John Feaster's youngest daughter (Savilla), as has been mentioned before, married R. Gregg Cameron. She raised seven sons and four daughters. James the eldest emigrated to Florida to look after the interests of John M. Feaster, whose daughter he afterward married. He died not long after, leaving a widow with one child. John married Mrs. Hoffman, nee Robinson. She did not live long, and John died in Columbia 8 or 10 years ago.

J. Feaster Cameron was a man of education and refinement, a nobleman of today. He was colonel of an Arkansas regiment, was twice shot and left for dead,but he was spared to be living witness to the destroying power of ardent spirits. He was one of the best of lawyers, a hero of many battles, that fell a victim to our nation's curse, strong drink. The second son, Dr. Andrew S. Cameron, married Susan T. Arnette, a daughter of Mrs. Wesley Mayfield, of Buckhead. He died soon after the war, leaving a widow and one child. She having since died, her son is living with his grandmother, Mrs. Wesley Mayfield. Robert Camereon died during the early part of the war. Alex, the only surviving child, resides near White Oak. He married the second daughter of James W. Younge, son of James W. Younge, by his Crosby-Estes wife. The eldest daughter married Henry Younge, son of John I. Younge, from whom Youngesville took its name.

The second daughter married Dr. Christopher Simonton, a good man and first rate doctor. He moved to Florida, but lived only a short time. She returned to South Carolina with her two children, John and Robert. John, since arriving at manhood, returned to Florida. Robert is at the old John Simonton homestead, and is one of the most successful planters in that section. Sarah married John Simonton, a brother of Dr. Christopher; he also moved to Florida, where he soon died. The fourth and youngest daughter married Colonel Lee McAfee (Colonel LeRoy McAfee, according to his tombstone on Concord Presbyterian Church Cemetery. WTC), of North Carolina .

She was one of the prettiest women in the land. She and her husband died early, leaving an infant son, who was reared, and now resides with his grandmother in the old Cameron homestead. Out of this family of eleven children we now have living (in 1886) the old mother, her son Alex, and five grandchildren.

Andrew Feaster's second son, Jacob Feaster, married a Kennemore, and died without issue, leaving a good solid estate to be divided between brothers and sisters. One of Andrew Feaster's daughters married E. Wooley, who removed to Edgefield, and thence to Cass, now Bartow County, Georgia, where he died, leaving one son, Colonel A. Feaster Wooley. Another daughter married Rundley McShan. They had several children, all of whom removed to the west. The boys, Ferdinand and Andy, to Mississippi and Arkansas. One of the daughters, Judith, married Isaac Coleman. She died a few years since in Union County, S.C. at the home of one of her daughters, three of whom have married in the county; one to William Tucker (she is now a widow), one to to William Jeter, and another to John Jeper. Isaac Coleman still survives. Another daughter of Andrew Feaster married Moses Cockrell. There are only two children now living, John Feaster Cockrell and Margaret Stone, who married a son of the old Revolutionary soldier before mentioned. She is now 85 years of age. Of the stepson, Adam Cooper, all of his descendants moved to Mississippi. His son George Cockrell, the crack rifle shot of his day, married a Triplett of Chester County. His children all now live in Winston County, Mississippi. Adam Cooper's daughter, Margaret, married Captain William E. Hill, a brother of Simeon Hill, ..(words unclear here, I have paraphrased them. Evidently they lived in a section where the old elections had been held, known as Hill's Box), afterwards known as Feasterville, and it was then said that as the Hill box goes, so goes the county, and it verified, to the disappointment of many who had run well elsewhere; but Hill's box gave them "hell", as they expressed it, and this was so often said that they gave it the name of "Hell's Box." This same Simeon Hill was one of the "old-fashioned, plain, honest" men of the day of whom nothing could be said except in his praise.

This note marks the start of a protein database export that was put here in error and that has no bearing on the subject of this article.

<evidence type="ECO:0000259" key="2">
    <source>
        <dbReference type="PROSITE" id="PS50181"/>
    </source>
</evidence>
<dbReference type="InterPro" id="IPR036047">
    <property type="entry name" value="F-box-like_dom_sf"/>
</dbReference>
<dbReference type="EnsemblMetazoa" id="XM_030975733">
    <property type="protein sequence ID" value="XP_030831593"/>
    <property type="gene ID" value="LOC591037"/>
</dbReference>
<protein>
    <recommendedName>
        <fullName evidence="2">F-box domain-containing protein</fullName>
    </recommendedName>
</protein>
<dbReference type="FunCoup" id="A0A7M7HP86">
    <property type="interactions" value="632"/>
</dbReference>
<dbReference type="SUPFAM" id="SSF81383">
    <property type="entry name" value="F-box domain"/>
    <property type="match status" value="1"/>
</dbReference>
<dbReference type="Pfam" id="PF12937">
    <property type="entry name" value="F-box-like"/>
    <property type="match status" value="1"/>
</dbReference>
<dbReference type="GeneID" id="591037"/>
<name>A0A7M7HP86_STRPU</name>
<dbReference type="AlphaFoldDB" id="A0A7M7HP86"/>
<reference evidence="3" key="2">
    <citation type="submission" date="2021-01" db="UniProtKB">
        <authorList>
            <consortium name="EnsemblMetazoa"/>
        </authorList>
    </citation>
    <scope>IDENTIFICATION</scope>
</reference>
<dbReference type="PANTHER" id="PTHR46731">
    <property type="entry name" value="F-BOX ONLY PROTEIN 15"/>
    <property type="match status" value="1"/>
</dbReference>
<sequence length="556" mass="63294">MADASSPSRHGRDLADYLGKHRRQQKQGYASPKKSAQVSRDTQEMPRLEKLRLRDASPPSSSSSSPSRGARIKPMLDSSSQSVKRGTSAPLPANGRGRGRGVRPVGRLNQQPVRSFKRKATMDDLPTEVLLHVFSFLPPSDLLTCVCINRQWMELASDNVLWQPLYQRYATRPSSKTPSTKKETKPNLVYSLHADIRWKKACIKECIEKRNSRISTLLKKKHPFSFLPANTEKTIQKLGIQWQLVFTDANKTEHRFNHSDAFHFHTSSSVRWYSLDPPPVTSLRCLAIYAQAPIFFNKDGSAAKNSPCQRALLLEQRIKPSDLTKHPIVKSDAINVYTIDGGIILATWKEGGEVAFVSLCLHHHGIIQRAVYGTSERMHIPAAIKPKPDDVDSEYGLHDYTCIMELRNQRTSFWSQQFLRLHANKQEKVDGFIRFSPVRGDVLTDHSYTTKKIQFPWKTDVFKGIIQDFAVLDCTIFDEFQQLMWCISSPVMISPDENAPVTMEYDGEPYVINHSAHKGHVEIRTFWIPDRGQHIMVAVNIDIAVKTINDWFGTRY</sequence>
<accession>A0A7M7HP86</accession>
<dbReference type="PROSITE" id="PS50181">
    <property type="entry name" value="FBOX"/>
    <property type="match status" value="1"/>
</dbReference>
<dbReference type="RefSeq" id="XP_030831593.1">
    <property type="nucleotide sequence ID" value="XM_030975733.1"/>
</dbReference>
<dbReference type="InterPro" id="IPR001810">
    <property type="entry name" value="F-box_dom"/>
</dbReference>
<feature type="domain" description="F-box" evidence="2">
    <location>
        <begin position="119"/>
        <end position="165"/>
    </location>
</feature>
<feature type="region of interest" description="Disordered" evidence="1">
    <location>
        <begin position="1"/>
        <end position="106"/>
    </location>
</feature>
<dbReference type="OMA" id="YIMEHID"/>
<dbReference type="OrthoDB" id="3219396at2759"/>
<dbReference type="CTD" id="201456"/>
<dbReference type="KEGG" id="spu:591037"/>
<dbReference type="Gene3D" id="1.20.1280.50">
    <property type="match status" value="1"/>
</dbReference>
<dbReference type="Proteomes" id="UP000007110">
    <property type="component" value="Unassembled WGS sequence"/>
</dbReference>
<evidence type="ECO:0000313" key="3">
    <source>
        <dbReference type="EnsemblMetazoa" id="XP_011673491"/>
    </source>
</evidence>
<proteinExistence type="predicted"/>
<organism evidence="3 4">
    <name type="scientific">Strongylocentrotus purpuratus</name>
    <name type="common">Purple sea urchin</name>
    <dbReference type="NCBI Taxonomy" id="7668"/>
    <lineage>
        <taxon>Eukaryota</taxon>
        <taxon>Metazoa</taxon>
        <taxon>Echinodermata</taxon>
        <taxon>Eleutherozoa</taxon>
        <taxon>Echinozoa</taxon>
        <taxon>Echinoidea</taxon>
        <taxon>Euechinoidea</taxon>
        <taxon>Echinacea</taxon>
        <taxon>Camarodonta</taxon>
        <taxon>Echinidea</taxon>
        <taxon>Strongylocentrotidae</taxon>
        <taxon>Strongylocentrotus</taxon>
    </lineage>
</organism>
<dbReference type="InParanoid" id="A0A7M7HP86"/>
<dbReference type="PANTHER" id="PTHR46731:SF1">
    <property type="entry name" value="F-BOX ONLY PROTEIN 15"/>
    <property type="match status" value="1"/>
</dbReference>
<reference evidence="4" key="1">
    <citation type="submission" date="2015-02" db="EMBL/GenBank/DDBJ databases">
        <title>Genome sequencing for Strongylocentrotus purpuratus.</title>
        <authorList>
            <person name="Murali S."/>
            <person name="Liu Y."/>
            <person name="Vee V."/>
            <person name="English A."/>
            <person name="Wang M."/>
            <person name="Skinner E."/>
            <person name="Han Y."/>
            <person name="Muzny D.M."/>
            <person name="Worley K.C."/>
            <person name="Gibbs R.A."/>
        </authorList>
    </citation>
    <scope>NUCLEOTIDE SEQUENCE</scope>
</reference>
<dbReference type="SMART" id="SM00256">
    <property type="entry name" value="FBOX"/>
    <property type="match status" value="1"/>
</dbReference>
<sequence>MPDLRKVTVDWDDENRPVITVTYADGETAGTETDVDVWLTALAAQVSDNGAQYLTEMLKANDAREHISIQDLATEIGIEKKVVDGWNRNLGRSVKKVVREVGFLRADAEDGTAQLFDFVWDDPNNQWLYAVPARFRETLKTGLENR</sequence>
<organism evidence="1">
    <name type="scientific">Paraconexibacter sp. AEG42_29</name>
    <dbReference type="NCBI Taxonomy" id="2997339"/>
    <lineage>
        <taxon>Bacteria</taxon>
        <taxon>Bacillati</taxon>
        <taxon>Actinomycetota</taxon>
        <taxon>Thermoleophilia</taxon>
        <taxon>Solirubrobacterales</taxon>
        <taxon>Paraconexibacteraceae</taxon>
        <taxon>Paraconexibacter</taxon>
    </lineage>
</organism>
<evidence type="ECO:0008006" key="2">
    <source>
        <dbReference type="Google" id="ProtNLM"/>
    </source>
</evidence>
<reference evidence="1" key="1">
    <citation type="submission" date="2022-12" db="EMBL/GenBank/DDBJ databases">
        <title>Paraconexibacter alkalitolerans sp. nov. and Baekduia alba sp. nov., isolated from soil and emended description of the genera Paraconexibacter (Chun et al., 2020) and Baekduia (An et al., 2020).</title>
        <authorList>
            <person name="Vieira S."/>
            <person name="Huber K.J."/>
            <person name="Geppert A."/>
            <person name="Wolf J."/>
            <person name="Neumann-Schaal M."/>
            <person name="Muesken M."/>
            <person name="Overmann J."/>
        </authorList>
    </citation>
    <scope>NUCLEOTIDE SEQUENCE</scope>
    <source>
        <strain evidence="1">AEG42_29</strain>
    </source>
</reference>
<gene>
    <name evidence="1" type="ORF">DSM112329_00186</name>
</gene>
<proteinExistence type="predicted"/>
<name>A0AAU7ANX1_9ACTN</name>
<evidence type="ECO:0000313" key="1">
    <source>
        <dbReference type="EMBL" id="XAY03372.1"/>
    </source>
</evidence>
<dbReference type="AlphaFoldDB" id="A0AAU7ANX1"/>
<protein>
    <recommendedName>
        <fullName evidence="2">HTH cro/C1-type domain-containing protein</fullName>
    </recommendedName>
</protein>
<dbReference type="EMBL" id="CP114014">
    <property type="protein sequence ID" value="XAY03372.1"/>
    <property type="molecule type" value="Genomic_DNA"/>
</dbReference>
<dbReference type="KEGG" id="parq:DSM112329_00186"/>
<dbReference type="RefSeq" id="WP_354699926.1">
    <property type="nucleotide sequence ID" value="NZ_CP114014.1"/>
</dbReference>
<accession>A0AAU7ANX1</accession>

Comment by webmaster: People ask me why Feasterville is called "Dark Corner". According to the above statement, before the area was named Feasterville, it was known as "Hill's Box" (I know the Hill family owned some land a mile of two east of Feasterville and Highway 215). Later politicians renamed Hill's Box "Hell's Box" because of the effect the area had on elections. Might "Dark Corner" be a euphemism for "Hell's Box"?